Arthur Simms: The Miracle of Burano
7351 Santa Monica Blvd
Los Angeles, CA 90046
Karma is pleased to present The Miracle of Burano, the first Los Angeles solo exhibition of sculptor Arthur Simms. On view from March 11th to April 29th, 2023, the exhibition brings together works from the 1990s through the present, many of which have never before been exhibited.
Arthur Simms has created a multivalent body of work over the course of his decades-long practice. He works with found objects, often enclosing them in bundles of hemp and wire. Assembling everyday items such as toys, thread spools, glass bottles, feathers, and bricks, Simms creates poetic and unexpected associations between these various materials.
Chester, Alice, Marcia, Erica And Arthur Take A Ride (1993), the earliest work included in the exhibition, resembles a sailing vessel consisting of a weblike layer of knotted rope stretched over a wood mast. The work recalls the 1969 journey of Arthur and his three sisters, accompanied by their father, whose names comprise its title. The family traveled from Jamaica to Brooklyn where they reunited with their mother who had moved to the United States three years prior. The push-pull of relocation and reinvention is ever-present throughout Simms’ body of work. In particular, the memory of immigrating in his early childhood is a foundational reference, manifesting in motifs of sailboats and other vehicles.
In mobile works such as Carnival (2005) and Red Cooper (2004), Simms repurposes skateboards, roller skates, and cars, recalling the moveable sculptures of Constantin Brâncuși. These works appear as if they are resting mid-journey. Simms suspends the functionality of wheels in other works: in Caged Bottle (2006), a web of rope and wire binds together bottles, a birdcage, a skateboard, and a bicycle whose wheel hovers just above the ground, reminiscent of a Marcel Duchamp readymade.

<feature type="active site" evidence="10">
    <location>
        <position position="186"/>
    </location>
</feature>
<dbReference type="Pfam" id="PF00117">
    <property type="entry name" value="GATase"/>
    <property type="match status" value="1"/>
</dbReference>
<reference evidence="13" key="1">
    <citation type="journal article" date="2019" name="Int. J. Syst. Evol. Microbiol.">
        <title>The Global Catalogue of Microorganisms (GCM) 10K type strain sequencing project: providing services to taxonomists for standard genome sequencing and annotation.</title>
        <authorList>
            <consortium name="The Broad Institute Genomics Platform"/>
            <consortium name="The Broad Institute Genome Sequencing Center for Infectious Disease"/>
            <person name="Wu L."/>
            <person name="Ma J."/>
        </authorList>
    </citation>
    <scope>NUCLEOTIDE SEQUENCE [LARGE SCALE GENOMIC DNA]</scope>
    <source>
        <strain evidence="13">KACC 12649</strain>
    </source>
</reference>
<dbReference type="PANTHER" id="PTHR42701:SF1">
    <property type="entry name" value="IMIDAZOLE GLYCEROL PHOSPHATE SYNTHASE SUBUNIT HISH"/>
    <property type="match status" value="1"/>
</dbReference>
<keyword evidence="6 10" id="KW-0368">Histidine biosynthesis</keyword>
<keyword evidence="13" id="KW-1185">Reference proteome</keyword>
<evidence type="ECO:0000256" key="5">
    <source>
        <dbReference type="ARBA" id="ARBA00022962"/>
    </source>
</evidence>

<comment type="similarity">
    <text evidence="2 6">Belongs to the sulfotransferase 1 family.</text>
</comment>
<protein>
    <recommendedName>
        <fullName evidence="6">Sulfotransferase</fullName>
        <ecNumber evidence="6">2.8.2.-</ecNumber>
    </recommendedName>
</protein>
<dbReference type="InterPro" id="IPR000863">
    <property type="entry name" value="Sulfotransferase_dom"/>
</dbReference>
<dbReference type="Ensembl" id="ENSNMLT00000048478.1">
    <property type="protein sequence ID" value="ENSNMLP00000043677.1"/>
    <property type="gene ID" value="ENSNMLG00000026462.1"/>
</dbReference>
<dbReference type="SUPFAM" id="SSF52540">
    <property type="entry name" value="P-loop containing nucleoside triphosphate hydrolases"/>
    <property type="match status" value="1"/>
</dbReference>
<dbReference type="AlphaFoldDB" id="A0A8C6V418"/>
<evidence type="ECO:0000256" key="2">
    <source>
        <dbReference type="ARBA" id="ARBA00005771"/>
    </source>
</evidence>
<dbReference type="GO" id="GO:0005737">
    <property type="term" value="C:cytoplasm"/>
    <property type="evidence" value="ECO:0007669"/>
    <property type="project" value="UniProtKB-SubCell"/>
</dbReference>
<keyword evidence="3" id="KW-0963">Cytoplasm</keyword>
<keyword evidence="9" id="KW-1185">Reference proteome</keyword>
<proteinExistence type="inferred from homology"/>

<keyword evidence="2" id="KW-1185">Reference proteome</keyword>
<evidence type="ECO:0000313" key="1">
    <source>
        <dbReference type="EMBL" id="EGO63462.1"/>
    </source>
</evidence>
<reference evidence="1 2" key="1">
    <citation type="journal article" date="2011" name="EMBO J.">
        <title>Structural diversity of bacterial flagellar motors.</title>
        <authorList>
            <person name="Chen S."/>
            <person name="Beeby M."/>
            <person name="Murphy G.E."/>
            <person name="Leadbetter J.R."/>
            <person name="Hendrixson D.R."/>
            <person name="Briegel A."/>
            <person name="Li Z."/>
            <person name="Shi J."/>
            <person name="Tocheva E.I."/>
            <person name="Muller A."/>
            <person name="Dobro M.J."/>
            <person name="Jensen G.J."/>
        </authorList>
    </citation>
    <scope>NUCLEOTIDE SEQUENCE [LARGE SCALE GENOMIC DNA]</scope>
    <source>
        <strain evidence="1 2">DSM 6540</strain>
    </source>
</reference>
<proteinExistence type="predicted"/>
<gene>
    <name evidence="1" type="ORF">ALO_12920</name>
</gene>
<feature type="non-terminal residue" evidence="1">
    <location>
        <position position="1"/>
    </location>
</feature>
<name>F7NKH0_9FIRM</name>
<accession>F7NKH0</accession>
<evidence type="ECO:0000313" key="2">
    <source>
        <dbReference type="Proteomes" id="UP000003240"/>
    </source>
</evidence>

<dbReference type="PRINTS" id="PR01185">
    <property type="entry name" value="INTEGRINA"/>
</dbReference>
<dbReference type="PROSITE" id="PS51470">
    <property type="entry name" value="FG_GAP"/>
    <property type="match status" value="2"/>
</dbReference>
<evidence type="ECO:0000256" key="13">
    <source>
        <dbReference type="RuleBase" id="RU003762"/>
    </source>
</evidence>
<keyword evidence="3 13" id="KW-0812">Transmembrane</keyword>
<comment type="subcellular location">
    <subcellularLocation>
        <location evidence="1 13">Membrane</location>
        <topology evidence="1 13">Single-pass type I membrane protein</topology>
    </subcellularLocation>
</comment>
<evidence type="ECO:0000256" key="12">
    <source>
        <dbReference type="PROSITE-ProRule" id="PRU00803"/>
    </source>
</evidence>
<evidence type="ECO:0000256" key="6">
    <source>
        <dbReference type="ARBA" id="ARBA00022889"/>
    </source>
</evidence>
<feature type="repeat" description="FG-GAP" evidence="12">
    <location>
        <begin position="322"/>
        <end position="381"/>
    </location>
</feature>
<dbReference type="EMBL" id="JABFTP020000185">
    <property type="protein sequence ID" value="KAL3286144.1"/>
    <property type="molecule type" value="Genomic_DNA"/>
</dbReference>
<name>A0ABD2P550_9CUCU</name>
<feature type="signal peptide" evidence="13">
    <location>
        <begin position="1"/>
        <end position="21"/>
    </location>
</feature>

Simms works in both large and small scales but, by his own insistence, always at a human scale, honoring the “fact that it is made by my hands.” He also pays homage to the work of loved ones: when Simms was a fellow at the Academy of Rome in 2002, he began a collaboration with the writer Peter Orner. Initially, Simms used texts written by Orner as a sculptural impetus. In turn, Orner began to compose his texts directly on Simms’ materials, such as a trumpet inscribed with his writings, now a part of Trumpet and a Rocking Chair (2019). Simms’s sculptures venerate the living as well as those who have passed, as in A Citrus Branch for David Fisch (2003), in memory of an artist and friend who died of AIDS in 1993.
A devotional sculptor, Simms preserves the past lives of his materials as well as the memories of those dear to him. Found objects are recontextualized through their associative connections to one another. Simms transforms humble materials, revealing the innumerable routes that traverse through them.
Arthur Simms (b. 1961, Saint Andrew, Jamaica) is an artist based in Staten Island, New York, whose human-scale assemblage sculptures radiate with poeticism and spirituality. Simms’s sculptures are sourced from found and natural materials, and are often bound with rope or wire. Likewise, his work binds together traditions and modern art historical trajectories: Surrealism’s uses of automatism and disjunction, as well as its reliance on the unconscious, are merged with the folk cultures of Jamaica, America, and Haiti, in addition to Australian Aboriginal belief systems. The resulting entanglements, constructed from materials such as bedsprings, empty bottles, bicycles, and worn-out toys, resonate with narratives of belonging, playfulness, and psychic energy. Simms’s sculpture, rather than feeling like an intervention in space, seems to appear spontaneously, as if by magic, like a creation preordained.
Simms’s work was featured in the Kingston Biennial in 2022, the Venice Biennale in 2019, and the inaugural Jamaica Pavilion at the Venice Biennale in 2001. Simms also exhibits site-specific installations, including a floating sculpture displayed on Staten Island’s waterfront in 2018, and a large-scale work in Socrates Sculpture Park in Queens, New York in 1994.
His work is held in the collections of the Hirshhorn Museum, Washington, D.C.; the Yale University Art Gallery, New Haven, Connecticut; the Neuberger Museum of Art, Harrison, New York; and the Aïshti Foundation, Lebanon; Brandhorst Museum, Germany, among others.